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Province drops 'substantial' infrastructure cash on North Shore municipalities

At least one North Shore mayor knows exactly how they’ll spend the cash
North Vancouver resident Jon Kipling walks his doberman pup Deet over the new Spirit Trail bridge over Lynn Creek, Jan. 11, 2023. Today (March 3) the province announced $30 million in funding for the North Shore municipalities to spend on infrastructure. | Brent Richter / North Shore News files

The North Shore’s three local governments are getting just shy of $30 million in (almost) no-strings-attached cash from the province to spend on local infrastructure.

Premier David Eby and Municipal Affairs Minister Anne Kang announced the Friday one-time grants of $10.98 million for the City of North Vancouver, $10.25 million for the District of North Vancouver and $8 million for the District of West Vancouver. The grants are part of a $1 billion Growing Communities Fund being shared among the province’s 188 local governments to help them accommodate growth and pay for things like utilities, recreational facilities, parks, climate adaptation projects or planning work.

The province determined how much each municipality should get based on a formula that factors in both their current population size and rate of growth.

“Right across the board, all communities have a deficit of investment in their local infrastructure. For those communities that are growing faster, we see even greater increased demand on the infrastructure in their communities. And for those who aren’t growing as much, a lot of the barriers to growth are concerns about the demand on their infrastructure,” said North Vancouver-Lonsdale MLA Bowinn Ma. “The amount that is coming to the North Shore is substantial.”

The windfall comes as the municipal councils are hashing out their 2023 budgets, with debates over capital projects taking up much of the deliberations.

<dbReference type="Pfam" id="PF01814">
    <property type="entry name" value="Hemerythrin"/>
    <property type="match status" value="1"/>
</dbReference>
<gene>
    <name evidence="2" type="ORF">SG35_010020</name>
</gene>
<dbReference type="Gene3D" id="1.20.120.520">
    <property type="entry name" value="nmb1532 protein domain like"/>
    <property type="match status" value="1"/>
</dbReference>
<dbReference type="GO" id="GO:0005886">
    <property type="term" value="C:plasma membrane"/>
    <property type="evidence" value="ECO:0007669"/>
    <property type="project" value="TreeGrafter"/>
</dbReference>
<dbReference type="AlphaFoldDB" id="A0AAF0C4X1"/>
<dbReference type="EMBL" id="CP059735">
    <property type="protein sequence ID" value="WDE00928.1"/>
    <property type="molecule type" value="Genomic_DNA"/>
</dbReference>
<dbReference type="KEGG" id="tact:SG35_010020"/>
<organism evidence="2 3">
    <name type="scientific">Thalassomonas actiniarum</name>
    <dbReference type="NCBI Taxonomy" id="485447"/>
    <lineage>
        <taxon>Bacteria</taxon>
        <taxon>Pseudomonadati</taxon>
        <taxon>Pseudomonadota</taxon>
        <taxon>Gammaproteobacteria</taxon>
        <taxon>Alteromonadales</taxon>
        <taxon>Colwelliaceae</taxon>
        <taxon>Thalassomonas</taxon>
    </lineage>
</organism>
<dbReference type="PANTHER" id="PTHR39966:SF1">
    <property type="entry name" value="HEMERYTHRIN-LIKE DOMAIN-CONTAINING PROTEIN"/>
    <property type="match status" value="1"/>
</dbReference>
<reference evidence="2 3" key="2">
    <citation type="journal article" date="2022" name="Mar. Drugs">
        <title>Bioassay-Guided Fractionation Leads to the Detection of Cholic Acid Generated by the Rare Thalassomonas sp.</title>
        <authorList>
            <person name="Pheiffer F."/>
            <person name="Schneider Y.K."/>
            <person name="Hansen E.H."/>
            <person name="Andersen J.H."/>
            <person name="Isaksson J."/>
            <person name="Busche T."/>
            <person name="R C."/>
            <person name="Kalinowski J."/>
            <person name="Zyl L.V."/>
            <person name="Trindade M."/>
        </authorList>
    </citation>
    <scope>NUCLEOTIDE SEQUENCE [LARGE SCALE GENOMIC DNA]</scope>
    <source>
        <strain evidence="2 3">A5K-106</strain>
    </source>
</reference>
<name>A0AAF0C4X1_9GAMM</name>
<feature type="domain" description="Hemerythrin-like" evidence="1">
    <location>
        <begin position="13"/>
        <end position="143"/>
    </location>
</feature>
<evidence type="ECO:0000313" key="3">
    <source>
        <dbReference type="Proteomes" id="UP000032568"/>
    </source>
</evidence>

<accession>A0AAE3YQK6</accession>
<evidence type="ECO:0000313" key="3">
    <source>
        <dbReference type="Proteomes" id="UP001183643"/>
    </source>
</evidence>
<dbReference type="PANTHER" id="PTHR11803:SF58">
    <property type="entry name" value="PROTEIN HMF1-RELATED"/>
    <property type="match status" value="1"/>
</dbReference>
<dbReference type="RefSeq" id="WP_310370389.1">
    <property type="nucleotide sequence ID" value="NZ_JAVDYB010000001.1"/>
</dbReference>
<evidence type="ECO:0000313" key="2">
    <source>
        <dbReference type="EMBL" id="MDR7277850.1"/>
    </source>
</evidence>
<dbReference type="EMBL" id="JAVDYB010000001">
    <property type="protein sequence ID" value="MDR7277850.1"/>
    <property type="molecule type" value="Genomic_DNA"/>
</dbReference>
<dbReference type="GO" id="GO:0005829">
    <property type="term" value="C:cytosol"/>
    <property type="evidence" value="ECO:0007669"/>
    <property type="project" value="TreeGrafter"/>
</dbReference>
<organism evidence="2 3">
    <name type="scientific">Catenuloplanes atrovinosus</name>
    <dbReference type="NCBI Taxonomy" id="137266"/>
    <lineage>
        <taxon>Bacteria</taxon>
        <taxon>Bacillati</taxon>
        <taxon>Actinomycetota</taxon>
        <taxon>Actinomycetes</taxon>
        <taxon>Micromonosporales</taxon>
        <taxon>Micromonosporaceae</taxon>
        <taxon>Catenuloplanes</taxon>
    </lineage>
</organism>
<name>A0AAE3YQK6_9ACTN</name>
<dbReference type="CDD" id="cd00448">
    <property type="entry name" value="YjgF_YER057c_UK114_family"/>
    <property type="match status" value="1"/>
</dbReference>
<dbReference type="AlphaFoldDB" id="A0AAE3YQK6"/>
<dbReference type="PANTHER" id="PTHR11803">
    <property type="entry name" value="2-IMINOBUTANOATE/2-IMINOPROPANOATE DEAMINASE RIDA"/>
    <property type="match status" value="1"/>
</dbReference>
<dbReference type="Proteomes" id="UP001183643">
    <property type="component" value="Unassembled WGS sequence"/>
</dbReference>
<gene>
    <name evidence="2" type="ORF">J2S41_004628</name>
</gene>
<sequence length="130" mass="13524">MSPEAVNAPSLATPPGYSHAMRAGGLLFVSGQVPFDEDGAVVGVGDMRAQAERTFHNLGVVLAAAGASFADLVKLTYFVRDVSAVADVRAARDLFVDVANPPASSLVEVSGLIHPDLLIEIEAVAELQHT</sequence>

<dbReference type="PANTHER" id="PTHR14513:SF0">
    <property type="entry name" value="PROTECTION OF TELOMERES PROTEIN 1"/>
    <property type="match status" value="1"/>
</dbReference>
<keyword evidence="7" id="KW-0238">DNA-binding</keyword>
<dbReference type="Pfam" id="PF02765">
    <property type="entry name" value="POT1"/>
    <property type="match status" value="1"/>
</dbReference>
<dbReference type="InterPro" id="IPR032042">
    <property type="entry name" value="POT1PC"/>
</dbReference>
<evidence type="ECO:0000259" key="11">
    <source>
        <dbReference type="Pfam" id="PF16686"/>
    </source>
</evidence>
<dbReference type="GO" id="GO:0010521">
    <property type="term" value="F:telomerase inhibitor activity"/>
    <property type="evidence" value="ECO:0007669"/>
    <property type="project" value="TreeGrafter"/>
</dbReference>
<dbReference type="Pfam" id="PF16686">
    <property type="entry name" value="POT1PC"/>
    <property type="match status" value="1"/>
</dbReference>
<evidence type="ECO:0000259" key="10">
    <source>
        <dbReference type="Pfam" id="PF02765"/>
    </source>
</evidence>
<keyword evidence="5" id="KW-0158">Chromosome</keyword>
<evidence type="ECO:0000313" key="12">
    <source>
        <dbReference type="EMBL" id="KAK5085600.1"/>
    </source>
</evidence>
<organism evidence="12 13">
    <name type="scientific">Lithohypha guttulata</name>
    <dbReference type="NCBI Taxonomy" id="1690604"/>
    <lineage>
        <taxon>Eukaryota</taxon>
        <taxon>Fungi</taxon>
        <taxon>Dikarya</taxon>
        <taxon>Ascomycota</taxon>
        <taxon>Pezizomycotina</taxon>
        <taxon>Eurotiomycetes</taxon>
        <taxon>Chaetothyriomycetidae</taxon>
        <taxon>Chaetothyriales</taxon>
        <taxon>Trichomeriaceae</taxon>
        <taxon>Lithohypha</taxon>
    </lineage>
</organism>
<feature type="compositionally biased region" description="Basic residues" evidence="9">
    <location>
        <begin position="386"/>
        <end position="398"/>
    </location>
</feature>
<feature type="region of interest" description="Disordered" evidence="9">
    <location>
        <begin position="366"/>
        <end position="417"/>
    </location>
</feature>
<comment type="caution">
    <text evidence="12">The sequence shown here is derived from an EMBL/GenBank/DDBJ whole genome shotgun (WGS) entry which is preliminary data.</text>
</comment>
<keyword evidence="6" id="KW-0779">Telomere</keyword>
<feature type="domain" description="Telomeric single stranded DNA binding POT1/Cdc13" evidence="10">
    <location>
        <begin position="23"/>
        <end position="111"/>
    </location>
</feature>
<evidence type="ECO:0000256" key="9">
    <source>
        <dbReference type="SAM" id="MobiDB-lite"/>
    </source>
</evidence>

District of North Vancouver Mayor Mike Little, whose council is facing calls to get on with completing active transportation, parks and artificial turf field projects that have been approved but never funded, said his council is very appreciative of the support.

“It'll be up to the council to come up with the list, but we do have $64 million in deferred projects in our current financial plans, so there's lots of otherwise shovel-ready projects that we can be applying it to,” he said.

Little also cautioned there’s no guarantee that staff resources, contractors or construction materials will suddenly be available to break ground on all the items on the wish lists of various user groups.

“There's a deliverability aspect to all of the projects,” he said. “Just because you have the money set aside doesn't mean that the project has the capacity in all other ways to go ahead.”

The money may not be in the bank yet, but West Vancouver Mayor Mark Sager said it is all but earmarked for one specific project.

“This has Place for Sport written all over it,” he said. “That’s the thing we’ve been pushing for. I wrote the premier. I wrote the minister of municipal affairs. We’ve been asking for support to get that project going.”

In January, council voted to expand the scope of the project. The exact cost of the redesigned sports field, track and lighting at West Vancouver Secondary School isn’t yet known, and the municipality is still hoping to pull in some federal grants, but Sager said the goal is to start construction this summer.

“The community will be thrilled to see this project up and going,” he said.

In the City of North Vancouver, Mayor Linda Buchanan is just as grateful for the influx of cash, but she added it will take some time and discussions among staff and council before it’s known how and where the money will be spent.

“It’s outstanding. It’s a good day.… It’s a lot of money,” she said. “The dollar amounts reflect that we’ve been a leader in delivering homes for families and seniors and people in our community in general, and so we want to make sure everyone has access to the kind of community infrastructure that needs to go along with that.”

Ma said the economic outlook for the province in the years ahead isn’t as rosy with a forecasted global economic slowdown, but she added there’s still money in the bank for grants like this.

“We have that money right now,” she said. “Let’s put it to work for people.”

All local governments are required to report on the use of the funds in their annual audited financial statements, which the ministry will be keeping an eye on to ensure it’s being spent as intended rather than squirrelled away or passed on as tax breaks for residents.

“If they want to keep receiving these kinds of grants in this way, they’re going to have to demonstrate that they can be trusted," said Ma." We’re operating on a presumption of trust right now.”

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